For areas where ADSL (or other terrestrial solutions) are irredeemably uneconomic, might a better solution be satellite broadband? Not to be confused, of course, with the one-way-only data used by satellite TV and optionally supplemented by other means (usually ‘phone lines). Promoting satellite broadband more widely could help bring costs down (economies of scale), and policymakers could perhaps encourage it – e.g. with tax breaks or even rural development funds. Could be particularly useful for a rural hamlet too small for a telephone exchange, where a satellite connection could serve as a shared hub. This is something where we (locally) could seek to ally ourselves with other rural areas more widely: at EU-wide level (for instance) it could have real weight.

[1] My definition of business here includes self-employed and employees working from home or from a small rural office, as well as more traditional business premises. The arguments apply to everyone short of bigger-biz with the resources to provide their own broadband connection privately.

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A friend pulled out of a house rental because of the lack of broadband. I can't see 20% though.

It matters more for renting than buying. That is to say, if renting somewhere without broadband, I'd want the landlord to install the two-way satellite dish for me.

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Yup, had to pull out of a rental in Docklands due to lack of broadband on new build Docklands back in 2001. ISDN wasn't available either I kid you not. Struggled with decent broadband even on the Isle of Dogs, the irony being this is a major internet peering point, but the problem of BT's 'last mile' being substandard copper.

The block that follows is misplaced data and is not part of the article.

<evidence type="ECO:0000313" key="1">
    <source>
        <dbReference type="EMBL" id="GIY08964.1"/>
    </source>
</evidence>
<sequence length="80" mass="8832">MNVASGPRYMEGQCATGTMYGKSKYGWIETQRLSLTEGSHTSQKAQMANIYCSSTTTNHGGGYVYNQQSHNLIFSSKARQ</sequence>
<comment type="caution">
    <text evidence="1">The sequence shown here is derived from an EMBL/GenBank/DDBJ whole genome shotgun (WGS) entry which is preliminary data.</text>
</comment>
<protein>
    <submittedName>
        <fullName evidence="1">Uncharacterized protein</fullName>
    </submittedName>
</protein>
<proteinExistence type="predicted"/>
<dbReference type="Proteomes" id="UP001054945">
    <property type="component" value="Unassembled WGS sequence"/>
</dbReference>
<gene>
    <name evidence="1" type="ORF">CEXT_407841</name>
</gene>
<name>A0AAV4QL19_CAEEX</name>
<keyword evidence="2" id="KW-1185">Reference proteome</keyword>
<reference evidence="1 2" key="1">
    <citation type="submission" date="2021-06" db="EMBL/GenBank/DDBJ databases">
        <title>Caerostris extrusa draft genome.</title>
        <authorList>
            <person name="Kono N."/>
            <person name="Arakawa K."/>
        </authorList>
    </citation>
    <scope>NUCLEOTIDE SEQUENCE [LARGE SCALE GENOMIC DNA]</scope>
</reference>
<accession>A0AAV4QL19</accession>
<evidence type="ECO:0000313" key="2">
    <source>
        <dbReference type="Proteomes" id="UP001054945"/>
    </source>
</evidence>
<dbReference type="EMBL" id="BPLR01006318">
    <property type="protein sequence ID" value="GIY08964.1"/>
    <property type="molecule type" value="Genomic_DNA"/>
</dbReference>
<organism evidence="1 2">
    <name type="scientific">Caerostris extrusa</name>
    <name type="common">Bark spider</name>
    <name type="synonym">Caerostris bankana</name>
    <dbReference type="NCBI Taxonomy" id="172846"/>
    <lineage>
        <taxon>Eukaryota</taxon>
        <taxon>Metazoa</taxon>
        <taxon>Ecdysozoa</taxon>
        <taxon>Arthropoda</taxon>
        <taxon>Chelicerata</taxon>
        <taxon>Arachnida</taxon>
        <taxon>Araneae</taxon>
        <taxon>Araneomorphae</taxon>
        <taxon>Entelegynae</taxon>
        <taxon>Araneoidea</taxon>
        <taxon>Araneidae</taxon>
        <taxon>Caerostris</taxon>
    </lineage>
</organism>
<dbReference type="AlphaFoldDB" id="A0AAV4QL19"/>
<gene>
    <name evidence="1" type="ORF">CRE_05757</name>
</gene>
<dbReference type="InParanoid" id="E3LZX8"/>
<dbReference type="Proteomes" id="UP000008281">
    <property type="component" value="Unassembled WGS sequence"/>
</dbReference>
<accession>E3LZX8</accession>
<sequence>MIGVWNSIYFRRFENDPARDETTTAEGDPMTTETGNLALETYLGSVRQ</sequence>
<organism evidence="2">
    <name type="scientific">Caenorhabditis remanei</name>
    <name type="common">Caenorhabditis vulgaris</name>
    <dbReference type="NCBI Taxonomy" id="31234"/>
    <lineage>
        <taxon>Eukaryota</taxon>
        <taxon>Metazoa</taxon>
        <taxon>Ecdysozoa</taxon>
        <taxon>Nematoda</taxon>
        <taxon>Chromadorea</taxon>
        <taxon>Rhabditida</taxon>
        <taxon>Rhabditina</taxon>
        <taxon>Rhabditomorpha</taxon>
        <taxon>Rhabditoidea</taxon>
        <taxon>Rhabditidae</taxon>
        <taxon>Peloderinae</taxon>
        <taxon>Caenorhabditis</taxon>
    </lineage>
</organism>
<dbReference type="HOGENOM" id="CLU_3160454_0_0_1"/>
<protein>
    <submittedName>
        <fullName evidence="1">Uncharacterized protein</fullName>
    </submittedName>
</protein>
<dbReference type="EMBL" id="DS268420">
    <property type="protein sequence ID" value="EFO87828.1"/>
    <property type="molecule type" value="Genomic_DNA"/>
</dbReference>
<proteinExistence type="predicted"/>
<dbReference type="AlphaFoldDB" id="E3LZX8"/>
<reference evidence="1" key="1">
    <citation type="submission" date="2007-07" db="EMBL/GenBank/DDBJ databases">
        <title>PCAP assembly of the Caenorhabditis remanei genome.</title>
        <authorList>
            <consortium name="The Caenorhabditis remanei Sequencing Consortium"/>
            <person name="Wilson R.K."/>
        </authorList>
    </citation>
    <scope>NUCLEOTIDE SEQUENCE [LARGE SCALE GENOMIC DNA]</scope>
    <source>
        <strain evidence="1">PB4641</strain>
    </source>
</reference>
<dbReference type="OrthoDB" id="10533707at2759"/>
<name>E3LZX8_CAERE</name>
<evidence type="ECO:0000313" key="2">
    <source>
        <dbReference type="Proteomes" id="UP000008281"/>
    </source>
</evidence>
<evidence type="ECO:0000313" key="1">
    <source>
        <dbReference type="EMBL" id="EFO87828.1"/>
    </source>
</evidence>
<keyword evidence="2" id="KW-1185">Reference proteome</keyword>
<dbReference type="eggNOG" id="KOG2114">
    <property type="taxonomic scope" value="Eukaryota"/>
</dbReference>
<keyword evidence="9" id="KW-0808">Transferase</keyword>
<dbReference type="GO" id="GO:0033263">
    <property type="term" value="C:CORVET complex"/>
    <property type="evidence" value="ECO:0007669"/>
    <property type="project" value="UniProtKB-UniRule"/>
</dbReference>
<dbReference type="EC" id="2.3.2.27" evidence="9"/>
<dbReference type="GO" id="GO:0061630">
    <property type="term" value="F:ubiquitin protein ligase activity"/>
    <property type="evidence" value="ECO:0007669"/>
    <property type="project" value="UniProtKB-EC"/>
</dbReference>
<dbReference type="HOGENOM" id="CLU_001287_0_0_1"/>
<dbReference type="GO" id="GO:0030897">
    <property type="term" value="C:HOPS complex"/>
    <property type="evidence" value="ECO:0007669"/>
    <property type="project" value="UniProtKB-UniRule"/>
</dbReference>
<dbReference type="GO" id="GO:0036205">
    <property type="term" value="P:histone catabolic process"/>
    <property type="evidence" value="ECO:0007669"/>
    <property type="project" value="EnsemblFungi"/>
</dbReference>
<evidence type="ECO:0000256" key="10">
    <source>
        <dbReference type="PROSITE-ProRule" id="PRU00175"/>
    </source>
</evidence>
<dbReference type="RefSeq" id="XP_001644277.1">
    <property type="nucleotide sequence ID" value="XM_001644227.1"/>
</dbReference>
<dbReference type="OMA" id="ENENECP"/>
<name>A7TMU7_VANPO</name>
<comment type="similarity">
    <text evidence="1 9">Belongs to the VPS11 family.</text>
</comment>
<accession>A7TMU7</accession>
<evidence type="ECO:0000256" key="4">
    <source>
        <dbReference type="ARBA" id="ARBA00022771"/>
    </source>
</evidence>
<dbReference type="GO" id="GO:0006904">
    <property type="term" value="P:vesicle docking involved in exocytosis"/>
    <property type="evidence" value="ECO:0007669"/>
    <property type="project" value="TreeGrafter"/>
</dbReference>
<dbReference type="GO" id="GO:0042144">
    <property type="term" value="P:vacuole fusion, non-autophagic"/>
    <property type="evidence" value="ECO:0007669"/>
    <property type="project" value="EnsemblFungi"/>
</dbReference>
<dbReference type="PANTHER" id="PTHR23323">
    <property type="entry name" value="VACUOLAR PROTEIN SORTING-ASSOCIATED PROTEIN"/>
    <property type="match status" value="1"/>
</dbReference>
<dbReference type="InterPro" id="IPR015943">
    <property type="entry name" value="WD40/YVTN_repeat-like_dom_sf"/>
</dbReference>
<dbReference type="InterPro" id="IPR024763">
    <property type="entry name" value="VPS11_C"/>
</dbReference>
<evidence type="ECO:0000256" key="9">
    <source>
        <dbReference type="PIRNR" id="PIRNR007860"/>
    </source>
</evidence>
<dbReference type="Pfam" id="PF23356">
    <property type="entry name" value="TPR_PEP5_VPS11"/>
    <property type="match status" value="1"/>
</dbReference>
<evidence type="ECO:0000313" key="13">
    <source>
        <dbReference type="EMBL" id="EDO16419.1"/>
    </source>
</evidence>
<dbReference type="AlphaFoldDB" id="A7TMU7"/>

Fast forward, I now enjoy 120 Mbit fibre optic broadband, soon to be upgraded to 160.

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Aren't properties without superfast broadband generally in remote rural areas/small towns/villages - and less so in big cities.

So isn't it inevitable that prices will be lower - because prices are lower in remote rural areas/small towns.

Given broadband expansion however surely you should buy in a slow speed area - and when you get superfast broadband your house price will immediately rise 20% :lol:

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My youngest son has net based work. The old lines on his previous address couldn't give more than 8mb, often less. 100mb where he is now and his extra income from that speed more than covers the extra rent.

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Nimbys want fast broadband? Maybe if there were more houses there would be economies of scale.

Edited by Ash4781

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It matters more for renting than buying. That is to say, if renting somewhere without broadband, I'd want the landlord to install the two-way satellite dish for me.

Satellite connection is something people use, I know people that do. ;)